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Hoffmann, R. A wiki for the life sciences where authorship matters. Nature Genetics (2008)

Dual activators of the sterol biosynthetic pathway of Saccharomyces cerevisiae: similar activation/regulatory domains but different response mechanisms.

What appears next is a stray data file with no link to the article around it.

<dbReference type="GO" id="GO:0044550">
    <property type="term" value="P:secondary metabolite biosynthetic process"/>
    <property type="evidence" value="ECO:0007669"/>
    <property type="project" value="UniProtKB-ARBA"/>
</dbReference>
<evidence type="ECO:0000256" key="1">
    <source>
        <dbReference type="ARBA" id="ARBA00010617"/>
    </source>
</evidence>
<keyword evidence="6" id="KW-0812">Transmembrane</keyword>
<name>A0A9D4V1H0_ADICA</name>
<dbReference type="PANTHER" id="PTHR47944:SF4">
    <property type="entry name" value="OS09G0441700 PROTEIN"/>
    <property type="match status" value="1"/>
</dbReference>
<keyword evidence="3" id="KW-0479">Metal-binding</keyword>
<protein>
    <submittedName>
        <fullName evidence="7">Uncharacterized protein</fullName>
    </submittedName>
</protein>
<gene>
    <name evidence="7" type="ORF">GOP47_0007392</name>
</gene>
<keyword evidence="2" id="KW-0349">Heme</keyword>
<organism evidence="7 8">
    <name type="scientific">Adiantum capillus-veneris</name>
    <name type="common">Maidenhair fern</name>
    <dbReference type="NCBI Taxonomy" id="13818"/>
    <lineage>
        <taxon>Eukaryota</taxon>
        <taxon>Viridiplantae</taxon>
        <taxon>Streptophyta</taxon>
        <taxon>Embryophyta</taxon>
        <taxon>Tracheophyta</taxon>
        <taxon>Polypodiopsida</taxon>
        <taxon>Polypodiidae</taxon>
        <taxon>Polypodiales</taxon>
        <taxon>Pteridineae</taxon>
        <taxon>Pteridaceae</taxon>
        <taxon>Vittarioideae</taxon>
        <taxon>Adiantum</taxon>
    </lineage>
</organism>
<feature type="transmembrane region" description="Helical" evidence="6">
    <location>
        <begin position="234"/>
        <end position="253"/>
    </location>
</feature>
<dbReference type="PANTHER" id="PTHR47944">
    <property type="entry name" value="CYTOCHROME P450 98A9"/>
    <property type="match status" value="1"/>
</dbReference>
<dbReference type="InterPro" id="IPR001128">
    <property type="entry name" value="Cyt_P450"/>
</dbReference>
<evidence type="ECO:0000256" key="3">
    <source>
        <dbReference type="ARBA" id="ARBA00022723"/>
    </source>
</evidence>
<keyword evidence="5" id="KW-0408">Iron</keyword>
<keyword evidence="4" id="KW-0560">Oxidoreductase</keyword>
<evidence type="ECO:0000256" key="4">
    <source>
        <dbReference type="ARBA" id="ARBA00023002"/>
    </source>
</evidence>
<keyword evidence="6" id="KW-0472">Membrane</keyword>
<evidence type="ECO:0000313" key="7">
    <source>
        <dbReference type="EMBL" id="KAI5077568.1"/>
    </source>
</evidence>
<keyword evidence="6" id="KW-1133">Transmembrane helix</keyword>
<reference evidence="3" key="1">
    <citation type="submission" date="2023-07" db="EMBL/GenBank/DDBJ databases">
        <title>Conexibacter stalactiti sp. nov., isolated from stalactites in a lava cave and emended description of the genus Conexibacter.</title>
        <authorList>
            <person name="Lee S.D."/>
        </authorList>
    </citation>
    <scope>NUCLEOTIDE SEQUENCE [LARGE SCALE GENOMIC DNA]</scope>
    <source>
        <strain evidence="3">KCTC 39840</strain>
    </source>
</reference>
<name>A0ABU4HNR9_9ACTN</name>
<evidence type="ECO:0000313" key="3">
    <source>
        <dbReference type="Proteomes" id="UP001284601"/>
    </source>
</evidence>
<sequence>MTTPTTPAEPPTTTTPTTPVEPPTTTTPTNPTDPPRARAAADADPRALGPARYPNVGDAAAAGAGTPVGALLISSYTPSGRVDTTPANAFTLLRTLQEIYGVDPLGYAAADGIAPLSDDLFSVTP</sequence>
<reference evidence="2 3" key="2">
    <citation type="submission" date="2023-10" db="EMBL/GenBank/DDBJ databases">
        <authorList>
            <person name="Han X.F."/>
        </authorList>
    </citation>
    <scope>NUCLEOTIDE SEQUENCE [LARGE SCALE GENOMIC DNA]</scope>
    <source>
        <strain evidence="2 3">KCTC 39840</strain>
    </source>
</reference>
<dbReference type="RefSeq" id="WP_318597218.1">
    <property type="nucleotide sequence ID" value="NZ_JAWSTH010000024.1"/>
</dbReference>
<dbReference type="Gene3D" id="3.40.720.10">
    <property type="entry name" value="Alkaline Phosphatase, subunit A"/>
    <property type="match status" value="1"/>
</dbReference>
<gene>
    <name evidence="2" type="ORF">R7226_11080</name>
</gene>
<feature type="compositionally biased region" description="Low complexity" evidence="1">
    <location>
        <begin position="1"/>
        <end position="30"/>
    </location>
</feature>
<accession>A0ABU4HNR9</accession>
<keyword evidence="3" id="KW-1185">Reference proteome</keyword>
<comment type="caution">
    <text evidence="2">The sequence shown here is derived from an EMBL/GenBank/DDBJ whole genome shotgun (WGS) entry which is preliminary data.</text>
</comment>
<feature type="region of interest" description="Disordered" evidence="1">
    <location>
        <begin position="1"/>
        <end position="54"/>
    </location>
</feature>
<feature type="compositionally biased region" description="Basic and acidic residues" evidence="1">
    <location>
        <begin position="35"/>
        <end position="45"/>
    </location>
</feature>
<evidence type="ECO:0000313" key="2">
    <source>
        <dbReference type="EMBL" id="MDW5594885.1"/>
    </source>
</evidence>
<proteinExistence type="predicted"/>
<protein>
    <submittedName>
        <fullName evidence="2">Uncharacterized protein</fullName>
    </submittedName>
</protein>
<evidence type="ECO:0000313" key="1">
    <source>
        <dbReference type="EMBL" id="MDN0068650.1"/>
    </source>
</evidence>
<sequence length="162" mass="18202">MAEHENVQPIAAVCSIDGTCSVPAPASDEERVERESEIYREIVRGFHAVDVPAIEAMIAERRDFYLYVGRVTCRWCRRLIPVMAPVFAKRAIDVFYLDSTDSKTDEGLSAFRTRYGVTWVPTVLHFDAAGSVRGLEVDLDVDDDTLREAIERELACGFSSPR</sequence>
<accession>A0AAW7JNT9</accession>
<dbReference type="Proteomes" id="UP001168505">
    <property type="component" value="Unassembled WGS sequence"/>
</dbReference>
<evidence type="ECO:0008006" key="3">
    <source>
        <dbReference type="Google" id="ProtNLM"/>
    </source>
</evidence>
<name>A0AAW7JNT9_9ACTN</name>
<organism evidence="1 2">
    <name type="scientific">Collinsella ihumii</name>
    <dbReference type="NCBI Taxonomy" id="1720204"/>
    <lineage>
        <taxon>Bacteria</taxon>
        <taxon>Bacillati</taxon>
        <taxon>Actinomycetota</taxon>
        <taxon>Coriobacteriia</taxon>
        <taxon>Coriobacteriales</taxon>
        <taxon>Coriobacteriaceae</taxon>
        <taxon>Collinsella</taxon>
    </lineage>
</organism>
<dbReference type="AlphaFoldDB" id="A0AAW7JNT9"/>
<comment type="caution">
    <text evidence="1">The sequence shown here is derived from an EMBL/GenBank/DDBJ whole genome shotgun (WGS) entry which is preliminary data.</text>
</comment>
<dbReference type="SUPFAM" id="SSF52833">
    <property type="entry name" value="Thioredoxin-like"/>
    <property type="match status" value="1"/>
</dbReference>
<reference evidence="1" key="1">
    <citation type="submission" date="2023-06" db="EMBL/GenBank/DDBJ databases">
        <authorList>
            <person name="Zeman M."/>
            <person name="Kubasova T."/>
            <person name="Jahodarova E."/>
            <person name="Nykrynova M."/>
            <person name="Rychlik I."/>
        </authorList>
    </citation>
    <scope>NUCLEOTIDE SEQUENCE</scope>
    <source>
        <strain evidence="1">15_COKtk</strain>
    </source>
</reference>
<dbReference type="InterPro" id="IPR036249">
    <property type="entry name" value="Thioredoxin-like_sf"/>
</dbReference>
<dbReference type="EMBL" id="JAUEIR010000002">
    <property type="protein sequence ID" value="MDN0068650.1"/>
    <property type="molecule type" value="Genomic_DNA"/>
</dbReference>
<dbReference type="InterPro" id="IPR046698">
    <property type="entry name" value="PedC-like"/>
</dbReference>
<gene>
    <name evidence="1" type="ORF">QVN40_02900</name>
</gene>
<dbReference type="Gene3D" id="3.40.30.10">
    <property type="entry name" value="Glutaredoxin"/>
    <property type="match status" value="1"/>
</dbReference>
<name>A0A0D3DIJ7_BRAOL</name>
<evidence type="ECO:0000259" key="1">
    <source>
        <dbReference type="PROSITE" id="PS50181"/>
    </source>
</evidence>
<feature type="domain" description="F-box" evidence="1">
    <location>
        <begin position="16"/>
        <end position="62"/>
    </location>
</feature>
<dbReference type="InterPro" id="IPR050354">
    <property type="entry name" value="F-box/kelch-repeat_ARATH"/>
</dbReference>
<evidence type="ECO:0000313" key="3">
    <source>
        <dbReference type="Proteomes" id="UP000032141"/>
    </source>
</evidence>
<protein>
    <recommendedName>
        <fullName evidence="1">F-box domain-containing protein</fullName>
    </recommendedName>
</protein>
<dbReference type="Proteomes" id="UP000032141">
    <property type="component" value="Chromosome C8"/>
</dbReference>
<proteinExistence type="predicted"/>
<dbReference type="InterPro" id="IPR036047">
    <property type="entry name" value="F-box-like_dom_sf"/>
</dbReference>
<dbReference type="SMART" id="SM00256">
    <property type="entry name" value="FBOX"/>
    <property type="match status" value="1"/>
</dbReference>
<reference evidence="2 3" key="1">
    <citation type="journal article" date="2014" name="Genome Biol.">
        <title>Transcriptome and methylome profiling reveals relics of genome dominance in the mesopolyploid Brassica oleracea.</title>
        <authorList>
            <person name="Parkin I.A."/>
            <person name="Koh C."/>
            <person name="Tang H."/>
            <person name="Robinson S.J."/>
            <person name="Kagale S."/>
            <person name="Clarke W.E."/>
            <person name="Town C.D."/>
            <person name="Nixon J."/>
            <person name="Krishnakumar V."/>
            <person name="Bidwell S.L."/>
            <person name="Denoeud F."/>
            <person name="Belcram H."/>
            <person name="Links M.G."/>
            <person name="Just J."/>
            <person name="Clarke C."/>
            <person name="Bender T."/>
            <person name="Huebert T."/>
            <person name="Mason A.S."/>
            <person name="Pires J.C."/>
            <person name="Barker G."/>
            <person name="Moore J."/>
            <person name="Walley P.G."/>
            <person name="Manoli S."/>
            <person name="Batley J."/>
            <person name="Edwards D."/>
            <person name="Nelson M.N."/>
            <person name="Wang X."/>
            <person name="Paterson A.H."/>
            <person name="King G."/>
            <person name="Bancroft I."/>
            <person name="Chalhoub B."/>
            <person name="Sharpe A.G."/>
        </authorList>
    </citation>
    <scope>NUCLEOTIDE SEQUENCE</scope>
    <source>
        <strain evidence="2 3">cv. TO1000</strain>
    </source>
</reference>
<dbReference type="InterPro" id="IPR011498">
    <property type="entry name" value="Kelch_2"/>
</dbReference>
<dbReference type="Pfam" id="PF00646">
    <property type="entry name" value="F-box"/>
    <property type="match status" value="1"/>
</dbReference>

Genes encoding biosynthetic enzymes that make ergosterol, the major fungal membrane sterol, are regulated, in part, at the transcriptional level. Two transcription factors, Upc2p and Ecm22p, bind to the promoters of most ergosterol biosynthetic (ERG) genes, including ERG2 and ERG3, and activate these genes upon sterol depletion. We have identified the transcriptional activation domains of Upc2p and Ecm22p and found that UPC2-1, a mutation that allows cells to take up sterols aerobically, increased the potency of the activation domain. The equivalent mutation in ECM22 also greatly enhanced transcriptional activation. The C-terminal regions of Upc2p and Ecm22p, which contained activation domains, also conferred regulation in response to sterol levels. Hence, the activation and regulatory domains of these proteins overlapped. However, the two proteins differed markedly in how they respond to an increased need for sterols. Upon inducing conditions, Upc2p levels increased, and chromatin immunoprecipitation experiments revealed more Upc2p at promoters even when the activation/regulatory domains were tethered to a different DNA-binding domain. However, induction resulted in decreased Ecm22p levels and a corresponding decrease in the amount of Ecm22p bound to promoters. Thus, these two activators differ in their contributions to the regulation of their targets.[1]


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